I am not a fan of orange or yellow as colours. I can recognize their value in establishing a mood, a good food shade and in mixing to get other colours I DO like but as a rule… these are not my friends. The exception of course is the rather queasy mix of orange to yellow that I use in making monarch butterfly designs in clay. Then I can just bear it.
I lucked out and got the kiddo to make blends for me on her semester break. That resulted in a whole pile of proto-monarch which turned into monarch wing canes and monarch beads and monarch butterfly canes.
I’m pretty happy with how it all came together. I blew through a pile of clay with this because a few blocks of my translucent were tougher than I wanted to use. I don’t care what people say about caning needing firm clay – my opinion is firm to a point, past which is just pain on your hands.
I love all things fantasy and sci fi and make belief. The first time I saw little fairy door decorations I was intrigued. I’ve made a few over the last few years but this year I promised myself I would do a real run of them. I sorted and mixed up my scraps to give myself some play clay for these and started with the simplest forms.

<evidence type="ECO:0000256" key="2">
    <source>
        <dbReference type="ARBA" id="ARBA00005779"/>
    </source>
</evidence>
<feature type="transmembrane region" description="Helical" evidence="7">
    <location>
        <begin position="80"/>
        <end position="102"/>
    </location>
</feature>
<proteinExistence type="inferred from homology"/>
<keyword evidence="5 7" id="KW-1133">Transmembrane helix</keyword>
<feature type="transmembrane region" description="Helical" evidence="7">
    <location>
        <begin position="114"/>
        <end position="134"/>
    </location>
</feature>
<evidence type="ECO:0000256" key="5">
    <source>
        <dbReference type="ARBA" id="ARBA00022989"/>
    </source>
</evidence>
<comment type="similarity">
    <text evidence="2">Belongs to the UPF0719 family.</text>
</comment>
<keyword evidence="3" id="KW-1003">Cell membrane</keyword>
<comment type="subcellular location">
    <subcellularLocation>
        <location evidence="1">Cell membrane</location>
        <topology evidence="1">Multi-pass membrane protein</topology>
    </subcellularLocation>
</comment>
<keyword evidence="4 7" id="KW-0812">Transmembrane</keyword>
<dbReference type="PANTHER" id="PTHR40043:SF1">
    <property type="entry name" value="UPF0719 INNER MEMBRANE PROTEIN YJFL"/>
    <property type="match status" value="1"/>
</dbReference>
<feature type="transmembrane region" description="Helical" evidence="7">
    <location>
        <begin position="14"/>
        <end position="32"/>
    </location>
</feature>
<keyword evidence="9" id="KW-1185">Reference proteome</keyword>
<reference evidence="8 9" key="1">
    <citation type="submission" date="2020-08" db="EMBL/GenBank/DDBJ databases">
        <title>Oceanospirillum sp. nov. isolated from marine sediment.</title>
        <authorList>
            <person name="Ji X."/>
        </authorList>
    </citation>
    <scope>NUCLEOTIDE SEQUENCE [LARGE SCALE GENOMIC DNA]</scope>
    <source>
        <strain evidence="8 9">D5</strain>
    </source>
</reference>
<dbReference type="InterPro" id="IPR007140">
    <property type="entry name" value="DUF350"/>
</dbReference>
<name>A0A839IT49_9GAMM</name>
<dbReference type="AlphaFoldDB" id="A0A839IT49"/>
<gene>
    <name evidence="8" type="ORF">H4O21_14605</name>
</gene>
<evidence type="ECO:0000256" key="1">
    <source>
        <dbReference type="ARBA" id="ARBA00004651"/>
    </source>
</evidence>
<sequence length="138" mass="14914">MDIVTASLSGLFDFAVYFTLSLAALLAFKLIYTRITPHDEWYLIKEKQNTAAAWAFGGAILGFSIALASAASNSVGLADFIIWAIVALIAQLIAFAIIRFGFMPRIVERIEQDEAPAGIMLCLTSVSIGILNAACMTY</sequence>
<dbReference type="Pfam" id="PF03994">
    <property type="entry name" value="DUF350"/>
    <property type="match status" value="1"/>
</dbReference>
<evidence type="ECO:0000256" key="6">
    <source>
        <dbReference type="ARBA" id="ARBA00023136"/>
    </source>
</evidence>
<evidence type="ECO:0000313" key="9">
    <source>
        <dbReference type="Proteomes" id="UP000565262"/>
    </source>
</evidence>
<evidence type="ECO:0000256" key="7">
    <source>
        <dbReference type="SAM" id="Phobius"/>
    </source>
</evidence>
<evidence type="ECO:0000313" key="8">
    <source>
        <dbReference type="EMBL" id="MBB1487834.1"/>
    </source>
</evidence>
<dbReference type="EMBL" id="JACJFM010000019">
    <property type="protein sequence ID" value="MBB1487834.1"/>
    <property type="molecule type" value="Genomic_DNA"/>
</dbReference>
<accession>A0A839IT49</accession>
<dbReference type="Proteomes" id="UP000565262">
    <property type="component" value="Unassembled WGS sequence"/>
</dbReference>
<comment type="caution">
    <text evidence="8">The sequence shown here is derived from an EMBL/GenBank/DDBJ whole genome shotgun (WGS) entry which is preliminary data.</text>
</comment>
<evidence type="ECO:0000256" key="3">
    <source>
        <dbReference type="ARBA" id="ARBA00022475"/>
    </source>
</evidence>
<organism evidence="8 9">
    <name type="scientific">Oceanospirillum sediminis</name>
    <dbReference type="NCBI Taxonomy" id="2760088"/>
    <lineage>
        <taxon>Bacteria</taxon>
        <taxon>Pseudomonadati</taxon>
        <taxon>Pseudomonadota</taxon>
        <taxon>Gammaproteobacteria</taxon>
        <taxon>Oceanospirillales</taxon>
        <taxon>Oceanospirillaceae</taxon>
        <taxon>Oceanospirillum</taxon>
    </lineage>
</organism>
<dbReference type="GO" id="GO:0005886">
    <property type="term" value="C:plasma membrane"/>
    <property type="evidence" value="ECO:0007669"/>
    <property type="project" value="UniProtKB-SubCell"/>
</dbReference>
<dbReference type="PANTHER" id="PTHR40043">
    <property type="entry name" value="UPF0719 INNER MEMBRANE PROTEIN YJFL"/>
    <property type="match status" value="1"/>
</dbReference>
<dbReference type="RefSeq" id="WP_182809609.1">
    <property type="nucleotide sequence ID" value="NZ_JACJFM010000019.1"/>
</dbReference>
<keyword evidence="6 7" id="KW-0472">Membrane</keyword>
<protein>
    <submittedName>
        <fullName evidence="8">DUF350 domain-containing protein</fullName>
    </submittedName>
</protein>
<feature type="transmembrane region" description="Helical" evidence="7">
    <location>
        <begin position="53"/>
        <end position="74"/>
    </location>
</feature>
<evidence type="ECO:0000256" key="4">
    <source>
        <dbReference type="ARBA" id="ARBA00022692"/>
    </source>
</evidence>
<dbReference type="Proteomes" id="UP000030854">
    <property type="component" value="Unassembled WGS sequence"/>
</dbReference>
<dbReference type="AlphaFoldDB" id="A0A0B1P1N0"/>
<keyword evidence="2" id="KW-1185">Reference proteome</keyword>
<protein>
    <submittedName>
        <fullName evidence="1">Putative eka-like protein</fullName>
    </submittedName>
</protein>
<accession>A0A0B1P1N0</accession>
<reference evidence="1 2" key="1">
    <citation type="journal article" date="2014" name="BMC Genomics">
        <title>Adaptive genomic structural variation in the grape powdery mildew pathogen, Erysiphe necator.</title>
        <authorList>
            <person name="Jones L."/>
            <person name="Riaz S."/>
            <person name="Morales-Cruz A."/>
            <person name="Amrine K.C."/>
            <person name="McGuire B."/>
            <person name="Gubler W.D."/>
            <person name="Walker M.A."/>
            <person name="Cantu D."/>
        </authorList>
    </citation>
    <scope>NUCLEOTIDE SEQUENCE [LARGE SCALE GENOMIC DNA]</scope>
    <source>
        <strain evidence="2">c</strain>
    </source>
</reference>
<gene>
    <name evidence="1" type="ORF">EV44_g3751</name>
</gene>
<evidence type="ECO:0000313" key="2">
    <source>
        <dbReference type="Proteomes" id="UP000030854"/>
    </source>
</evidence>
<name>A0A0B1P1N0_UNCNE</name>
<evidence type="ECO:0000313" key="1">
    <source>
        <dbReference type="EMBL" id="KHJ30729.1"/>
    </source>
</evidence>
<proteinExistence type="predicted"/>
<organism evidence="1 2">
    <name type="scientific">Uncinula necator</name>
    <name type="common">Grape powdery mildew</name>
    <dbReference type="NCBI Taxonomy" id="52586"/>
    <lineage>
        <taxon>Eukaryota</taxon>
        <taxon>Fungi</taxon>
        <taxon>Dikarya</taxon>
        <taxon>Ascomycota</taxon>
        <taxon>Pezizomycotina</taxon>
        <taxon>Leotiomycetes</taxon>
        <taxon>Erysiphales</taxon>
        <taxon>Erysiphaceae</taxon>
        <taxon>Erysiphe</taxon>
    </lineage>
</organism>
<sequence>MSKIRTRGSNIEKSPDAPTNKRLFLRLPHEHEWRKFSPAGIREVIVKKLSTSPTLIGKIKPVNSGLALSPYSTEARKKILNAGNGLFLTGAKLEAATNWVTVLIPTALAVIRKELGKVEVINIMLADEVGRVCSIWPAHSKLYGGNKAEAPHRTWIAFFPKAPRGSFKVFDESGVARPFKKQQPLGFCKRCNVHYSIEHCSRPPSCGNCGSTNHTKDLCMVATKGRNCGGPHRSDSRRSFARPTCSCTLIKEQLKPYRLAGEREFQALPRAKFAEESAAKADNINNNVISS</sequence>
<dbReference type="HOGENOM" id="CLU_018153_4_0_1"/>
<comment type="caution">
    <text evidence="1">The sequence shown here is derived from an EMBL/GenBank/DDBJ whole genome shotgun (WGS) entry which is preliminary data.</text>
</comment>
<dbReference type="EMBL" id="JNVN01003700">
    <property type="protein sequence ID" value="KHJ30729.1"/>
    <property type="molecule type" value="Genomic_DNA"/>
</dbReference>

After cutting out basic shapes from layers of mud clay and marbled brown “wood” I made little scrap clay pebbles for edges. I added simple decoration beams and fake brass (I do love Premo! antique gold) hardware for the doors and tucked bits of moss, flowers and toadstools on the edges.
The next run will have a few more details but these guys were done simply so I could write up the steps for sharing as a tutorial in a couple of weeks. I may add a little antiquing and varnish to the relevant parts of these.
One thing I always seem to put off is making buttons. I make an outrageous number of beads and, to some extent, buttons are beads with two holes so you might rightly wonder why no buttons. So while I was making batches of beads this week I made some of those birds and flowers into buttons. And I made some simple patterned cut out buttons. And we’ll call that a good start.